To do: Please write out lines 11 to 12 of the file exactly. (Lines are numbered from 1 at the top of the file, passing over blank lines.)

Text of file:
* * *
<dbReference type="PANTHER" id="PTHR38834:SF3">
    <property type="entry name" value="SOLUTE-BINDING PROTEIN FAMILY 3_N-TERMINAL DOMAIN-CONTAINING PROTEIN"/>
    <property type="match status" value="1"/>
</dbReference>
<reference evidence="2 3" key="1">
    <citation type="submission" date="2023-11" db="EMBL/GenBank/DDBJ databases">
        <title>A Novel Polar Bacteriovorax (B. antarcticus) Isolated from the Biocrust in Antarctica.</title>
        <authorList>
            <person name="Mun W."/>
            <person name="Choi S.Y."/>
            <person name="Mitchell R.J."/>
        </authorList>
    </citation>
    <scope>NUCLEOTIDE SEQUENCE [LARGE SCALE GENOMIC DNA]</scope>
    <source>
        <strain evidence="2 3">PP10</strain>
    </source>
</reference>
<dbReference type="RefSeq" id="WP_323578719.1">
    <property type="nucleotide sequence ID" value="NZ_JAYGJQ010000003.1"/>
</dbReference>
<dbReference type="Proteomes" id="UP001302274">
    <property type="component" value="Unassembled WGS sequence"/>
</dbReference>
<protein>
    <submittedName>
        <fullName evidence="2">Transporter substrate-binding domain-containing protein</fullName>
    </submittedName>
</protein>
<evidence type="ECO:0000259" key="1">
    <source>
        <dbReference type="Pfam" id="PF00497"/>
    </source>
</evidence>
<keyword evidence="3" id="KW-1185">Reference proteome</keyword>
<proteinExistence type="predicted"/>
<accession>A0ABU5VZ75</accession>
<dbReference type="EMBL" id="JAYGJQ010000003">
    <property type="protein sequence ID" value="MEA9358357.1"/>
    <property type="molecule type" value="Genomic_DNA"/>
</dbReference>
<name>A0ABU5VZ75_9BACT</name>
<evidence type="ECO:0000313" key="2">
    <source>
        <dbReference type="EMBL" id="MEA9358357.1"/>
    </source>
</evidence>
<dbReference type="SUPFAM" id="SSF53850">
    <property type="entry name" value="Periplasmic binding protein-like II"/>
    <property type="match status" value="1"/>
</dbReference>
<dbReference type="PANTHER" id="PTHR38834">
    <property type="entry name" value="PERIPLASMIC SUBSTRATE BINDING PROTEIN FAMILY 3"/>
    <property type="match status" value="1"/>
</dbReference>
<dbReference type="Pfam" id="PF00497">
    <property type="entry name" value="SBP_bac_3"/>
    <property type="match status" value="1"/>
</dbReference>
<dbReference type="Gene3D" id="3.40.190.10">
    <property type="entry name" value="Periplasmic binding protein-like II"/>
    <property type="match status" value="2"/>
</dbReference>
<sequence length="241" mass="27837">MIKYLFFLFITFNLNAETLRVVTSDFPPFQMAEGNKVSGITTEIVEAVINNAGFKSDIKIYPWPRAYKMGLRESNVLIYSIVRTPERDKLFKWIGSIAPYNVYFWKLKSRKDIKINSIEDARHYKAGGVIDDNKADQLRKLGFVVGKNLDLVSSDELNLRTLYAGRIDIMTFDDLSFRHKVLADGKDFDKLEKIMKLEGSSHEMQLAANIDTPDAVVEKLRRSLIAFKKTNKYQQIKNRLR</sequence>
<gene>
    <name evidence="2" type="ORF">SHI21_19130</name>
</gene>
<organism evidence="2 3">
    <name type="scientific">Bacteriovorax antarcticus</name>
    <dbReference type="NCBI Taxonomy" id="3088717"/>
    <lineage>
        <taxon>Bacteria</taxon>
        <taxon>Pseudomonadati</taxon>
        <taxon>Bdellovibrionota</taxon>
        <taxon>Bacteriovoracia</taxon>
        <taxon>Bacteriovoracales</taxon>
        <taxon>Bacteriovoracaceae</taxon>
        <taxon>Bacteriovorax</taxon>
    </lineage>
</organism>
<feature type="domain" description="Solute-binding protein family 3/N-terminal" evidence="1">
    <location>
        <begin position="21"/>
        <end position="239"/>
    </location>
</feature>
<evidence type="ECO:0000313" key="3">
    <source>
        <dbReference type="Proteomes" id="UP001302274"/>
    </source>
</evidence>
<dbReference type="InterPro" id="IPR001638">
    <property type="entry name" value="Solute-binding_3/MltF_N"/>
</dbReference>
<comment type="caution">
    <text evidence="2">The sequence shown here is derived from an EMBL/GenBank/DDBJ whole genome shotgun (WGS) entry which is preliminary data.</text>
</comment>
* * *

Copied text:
            <person name="Mitchell R.J."/>
        </authorList>